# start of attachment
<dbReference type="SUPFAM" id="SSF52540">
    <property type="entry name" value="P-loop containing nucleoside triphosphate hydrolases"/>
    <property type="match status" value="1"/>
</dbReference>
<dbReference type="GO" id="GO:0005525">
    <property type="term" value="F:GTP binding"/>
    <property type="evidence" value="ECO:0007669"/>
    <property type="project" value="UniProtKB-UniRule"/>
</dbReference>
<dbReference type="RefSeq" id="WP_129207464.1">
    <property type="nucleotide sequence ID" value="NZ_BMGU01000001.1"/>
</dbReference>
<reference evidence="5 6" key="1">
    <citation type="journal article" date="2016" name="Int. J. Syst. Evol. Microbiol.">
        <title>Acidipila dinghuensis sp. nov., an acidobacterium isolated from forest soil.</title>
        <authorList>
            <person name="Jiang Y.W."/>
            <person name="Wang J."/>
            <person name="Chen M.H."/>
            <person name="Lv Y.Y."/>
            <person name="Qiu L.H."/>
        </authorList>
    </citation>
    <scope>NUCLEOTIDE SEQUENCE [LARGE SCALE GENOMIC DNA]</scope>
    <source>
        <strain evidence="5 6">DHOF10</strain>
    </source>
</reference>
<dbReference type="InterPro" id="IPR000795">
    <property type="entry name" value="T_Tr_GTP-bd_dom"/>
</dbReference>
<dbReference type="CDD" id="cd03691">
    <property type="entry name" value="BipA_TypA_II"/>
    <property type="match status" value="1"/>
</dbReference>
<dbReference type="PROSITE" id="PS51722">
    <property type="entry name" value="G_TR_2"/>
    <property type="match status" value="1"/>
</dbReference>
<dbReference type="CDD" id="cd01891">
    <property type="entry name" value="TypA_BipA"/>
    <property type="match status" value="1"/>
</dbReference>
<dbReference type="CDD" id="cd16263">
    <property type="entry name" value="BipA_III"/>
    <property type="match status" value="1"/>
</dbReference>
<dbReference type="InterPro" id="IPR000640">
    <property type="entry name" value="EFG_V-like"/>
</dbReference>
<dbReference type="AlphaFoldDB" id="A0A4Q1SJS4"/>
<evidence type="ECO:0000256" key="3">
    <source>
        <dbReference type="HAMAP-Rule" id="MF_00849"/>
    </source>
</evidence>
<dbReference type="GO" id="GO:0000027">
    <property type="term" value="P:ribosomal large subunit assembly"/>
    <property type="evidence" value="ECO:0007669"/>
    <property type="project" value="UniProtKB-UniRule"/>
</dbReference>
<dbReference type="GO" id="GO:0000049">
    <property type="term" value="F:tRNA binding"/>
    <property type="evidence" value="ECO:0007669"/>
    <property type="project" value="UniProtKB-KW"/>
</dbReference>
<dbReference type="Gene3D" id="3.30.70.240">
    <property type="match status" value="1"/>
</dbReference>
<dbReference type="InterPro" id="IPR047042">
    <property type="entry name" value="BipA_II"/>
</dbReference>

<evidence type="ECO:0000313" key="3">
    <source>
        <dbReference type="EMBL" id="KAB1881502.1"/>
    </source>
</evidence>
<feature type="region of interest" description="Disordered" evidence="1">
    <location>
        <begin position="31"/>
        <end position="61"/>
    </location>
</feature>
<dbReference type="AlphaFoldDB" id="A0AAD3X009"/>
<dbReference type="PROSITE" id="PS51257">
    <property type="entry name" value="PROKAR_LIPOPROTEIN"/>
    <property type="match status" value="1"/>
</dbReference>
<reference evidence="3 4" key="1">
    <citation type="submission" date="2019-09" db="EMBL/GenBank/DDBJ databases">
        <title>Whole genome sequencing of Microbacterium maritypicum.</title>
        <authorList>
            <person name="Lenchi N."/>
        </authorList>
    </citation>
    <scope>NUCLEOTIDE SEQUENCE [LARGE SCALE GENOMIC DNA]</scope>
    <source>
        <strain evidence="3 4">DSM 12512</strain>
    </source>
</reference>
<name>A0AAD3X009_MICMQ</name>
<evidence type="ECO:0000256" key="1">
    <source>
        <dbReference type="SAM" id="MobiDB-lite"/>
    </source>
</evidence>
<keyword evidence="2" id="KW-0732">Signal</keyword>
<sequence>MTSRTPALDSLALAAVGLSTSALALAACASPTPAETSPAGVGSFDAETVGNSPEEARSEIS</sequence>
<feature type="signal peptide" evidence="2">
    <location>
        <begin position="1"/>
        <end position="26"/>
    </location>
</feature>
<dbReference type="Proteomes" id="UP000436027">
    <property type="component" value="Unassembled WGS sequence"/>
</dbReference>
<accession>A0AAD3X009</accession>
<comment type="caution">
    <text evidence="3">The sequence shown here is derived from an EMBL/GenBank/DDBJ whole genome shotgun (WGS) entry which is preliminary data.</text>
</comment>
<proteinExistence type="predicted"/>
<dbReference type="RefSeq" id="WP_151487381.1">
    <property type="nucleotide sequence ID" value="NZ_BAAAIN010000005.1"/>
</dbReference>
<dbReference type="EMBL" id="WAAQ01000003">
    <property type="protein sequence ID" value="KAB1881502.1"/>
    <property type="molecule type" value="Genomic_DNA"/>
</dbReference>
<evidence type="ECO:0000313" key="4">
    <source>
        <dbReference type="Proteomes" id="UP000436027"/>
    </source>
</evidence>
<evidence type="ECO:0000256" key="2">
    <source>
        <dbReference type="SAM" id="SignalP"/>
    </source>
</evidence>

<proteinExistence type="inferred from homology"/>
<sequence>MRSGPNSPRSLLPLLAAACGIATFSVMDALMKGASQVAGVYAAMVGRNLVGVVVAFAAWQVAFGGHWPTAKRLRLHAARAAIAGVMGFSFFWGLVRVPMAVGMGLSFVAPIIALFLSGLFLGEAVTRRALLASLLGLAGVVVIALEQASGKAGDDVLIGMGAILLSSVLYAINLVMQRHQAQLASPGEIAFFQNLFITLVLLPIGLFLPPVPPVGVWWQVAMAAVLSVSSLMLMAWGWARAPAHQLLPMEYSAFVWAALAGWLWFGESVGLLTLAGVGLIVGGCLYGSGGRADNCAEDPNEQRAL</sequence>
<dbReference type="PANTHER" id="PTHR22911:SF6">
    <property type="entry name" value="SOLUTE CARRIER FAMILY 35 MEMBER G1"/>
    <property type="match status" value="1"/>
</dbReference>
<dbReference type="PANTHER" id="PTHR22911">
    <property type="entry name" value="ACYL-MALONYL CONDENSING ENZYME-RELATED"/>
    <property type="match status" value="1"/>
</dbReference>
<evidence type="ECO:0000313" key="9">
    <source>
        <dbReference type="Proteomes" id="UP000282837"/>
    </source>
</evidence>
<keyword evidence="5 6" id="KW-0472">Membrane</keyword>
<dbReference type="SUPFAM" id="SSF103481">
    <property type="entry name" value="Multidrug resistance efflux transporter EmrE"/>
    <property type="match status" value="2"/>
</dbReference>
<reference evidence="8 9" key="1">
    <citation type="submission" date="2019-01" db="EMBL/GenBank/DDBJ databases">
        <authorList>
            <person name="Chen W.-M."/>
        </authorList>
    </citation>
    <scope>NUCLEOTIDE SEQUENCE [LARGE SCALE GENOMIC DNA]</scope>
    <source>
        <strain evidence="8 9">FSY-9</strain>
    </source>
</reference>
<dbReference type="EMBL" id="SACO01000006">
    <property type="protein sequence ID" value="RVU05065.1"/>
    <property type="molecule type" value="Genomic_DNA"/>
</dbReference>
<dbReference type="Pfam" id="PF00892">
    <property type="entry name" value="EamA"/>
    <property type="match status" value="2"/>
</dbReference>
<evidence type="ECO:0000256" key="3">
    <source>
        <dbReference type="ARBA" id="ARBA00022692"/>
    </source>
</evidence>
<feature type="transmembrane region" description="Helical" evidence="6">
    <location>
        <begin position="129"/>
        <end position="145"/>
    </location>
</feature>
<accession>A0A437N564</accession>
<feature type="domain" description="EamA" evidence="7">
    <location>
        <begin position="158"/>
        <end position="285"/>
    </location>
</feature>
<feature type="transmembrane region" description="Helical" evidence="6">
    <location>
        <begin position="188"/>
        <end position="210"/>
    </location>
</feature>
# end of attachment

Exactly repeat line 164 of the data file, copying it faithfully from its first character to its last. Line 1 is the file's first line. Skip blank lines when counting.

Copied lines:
        </authorList>